How to Prepare for Inevitable Medical Expenses
Not everyone gets over their head in debt because they are spendthrifts who just have to have the latest fashions or want the most advanced electronics. Layoffs, divorce, and unexpected household repairs can all cause financial hardship that sets off a snowball effect that gets worse and worse over time.
Personal injury or illness is another major cause of financial strain. Medical costs can quickly climb to the tens of thousands when you suffer from a serious illness or injury. That kind of injury usually means loss of work which further compounds the financial strain. Vicki’s credit story is a good example of how an unexpected illness can cause serious financial burden that causes devastating consequences for years to come.
With a little planning, you may be able to prevent that kind of financial catastrophe. Here are a few things you can do to prepare for unexpected medical expenses:
Buy the Best Medical Insurance You Can Afford
With the introduction of the Affordable Care Act, you can now get government help to buy health insurance, depending on your income. Compare all the options available on the market or through your employer (if applicable) to find the very best health insurance plan you can afford.
Don’t be tempted to save a little on the monthly premium by getting a higher deductible plan. Those plans typically do not offer as much coverage, so you won’t just be paying more out of pocket for the deductible, you’ll also be paying more for treatments that are not covered.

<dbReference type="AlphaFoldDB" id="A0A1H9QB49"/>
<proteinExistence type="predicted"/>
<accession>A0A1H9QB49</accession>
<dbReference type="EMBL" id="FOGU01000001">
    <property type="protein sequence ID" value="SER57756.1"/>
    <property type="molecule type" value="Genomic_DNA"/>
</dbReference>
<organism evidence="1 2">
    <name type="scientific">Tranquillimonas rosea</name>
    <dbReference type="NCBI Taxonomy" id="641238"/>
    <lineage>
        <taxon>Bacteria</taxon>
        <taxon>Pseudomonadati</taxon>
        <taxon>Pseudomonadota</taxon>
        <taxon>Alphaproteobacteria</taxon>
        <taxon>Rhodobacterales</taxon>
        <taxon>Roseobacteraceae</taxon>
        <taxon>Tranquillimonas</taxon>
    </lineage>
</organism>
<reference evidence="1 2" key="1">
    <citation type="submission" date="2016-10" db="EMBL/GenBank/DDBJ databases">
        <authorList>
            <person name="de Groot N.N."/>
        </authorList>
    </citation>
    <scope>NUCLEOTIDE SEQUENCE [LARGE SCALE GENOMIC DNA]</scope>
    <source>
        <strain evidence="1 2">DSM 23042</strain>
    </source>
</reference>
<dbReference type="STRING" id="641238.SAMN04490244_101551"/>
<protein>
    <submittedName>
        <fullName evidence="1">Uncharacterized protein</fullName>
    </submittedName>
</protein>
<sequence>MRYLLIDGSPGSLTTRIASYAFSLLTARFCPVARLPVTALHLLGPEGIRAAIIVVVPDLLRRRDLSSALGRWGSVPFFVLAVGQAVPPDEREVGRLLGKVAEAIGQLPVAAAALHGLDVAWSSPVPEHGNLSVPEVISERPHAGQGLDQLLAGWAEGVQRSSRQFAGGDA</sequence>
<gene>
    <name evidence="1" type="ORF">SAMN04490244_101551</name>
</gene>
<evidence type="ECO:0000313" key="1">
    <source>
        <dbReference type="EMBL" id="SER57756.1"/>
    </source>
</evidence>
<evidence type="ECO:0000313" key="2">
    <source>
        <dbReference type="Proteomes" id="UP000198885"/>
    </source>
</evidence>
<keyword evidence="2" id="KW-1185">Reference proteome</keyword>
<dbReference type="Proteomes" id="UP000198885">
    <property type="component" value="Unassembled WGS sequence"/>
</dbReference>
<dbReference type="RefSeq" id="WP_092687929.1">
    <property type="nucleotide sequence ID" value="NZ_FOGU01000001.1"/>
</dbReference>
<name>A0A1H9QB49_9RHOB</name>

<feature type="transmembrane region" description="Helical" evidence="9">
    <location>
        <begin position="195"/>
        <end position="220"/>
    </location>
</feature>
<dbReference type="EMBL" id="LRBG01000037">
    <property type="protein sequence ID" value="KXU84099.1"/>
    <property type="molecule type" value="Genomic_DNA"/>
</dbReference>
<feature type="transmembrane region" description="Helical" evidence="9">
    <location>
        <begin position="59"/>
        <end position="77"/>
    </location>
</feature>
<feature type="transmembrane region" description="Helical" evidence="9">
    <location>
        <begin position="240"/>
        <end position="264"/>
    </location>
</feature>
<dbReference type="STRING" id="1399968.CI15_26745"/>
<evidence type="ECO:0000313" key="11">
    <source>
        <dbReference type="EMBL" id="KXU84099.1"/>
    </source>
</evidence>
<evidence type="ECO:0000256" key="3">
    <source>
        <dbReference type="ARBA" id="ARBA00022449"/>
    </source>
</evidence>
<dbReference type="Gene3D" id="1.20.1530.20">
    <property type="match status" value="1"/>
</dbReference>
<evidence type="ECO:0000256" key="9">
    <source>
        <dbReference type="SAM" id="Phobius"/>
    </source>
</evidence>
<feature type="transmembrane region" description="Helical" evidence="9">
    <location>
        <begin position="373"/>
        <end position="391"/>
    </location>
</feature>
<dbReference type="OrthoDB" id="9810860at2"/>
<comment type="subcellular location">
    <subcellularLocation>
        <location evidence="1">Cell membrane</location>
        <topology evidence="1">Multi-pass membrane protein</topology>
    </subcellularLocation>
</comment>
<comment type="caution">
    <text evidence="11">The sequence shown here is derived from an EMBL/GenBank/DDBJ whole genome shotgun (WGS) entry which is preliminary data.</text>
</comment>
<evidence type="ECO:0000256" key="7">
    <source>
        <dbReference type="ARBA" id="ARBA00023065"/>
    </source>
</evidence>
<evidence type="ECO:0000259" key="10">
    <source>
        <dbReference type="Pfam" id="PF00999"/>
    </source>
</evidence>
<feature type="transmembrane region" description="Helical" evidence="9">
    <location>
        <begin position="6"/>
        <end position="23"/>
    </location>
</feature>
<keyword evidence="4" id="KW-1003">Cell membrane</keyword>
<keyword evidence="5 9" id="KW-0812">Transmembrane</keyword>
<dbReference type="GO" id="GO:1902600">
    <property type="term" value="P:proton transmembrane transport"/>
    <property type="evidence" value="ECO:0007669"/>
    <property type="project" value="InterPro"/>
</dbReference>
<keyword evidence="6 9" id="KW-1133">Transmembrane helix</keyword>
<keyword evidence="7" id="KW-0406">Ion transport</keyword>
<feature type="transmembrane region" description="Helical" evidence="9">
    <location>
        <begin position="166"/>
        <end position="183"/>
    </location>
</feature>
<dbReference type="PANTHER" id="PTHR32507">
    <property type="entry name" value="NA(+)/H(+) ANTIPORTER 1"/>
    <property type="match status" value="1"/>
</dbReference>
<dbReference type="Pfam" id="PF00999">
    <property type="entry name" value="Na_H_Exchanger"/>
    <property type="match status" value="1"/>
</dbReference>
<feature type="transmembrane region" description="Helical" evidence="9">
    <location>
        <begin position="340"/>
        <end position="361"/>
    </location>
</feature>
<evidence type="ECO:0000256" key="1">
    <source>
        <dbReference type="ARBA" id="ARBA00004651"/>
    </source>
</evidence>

While you may think you’ll be fine because you are young and healthy, you never know when you might become injured or discover a serious illness. Don’t take a gamble that could cost you hundreds of thousands of dollars.
Contribute to an HSA
A health savings account allows you to contribute pre-tax earnings for use later on health expenses. The money comes directly from your paycheck before taxes are deducted, so you end up saving money by reducing your tax burden. That money is then available to spend on medical care, including prescription medication.
There are limits on what you can contribute to the HSA, so talk with your plan administrator to understand how to maximize your savings (and the benefits).
The best way to maximize your money is to invest it. You can start with a simple, interest-bearing savings account. By putting money away, not only will you have a little saved up in case of emergency, but you will also be growing your money in the process.
Work with a financial adviser to identify other low-risk investment opportunities, such as mutual funds and bonds. If you have a medical emergency, you can draw on these accounts to pay your expenses.
Don’t be blindsided by an illness or injury and lose everything you have worked so hard to attain. Take these and other steps to prepare your finances for even the worst emergencies. You may still struggle, but the blow won’t be as hard as if you had done no planning at all.
Photo courtesy: DarkoStojanovic
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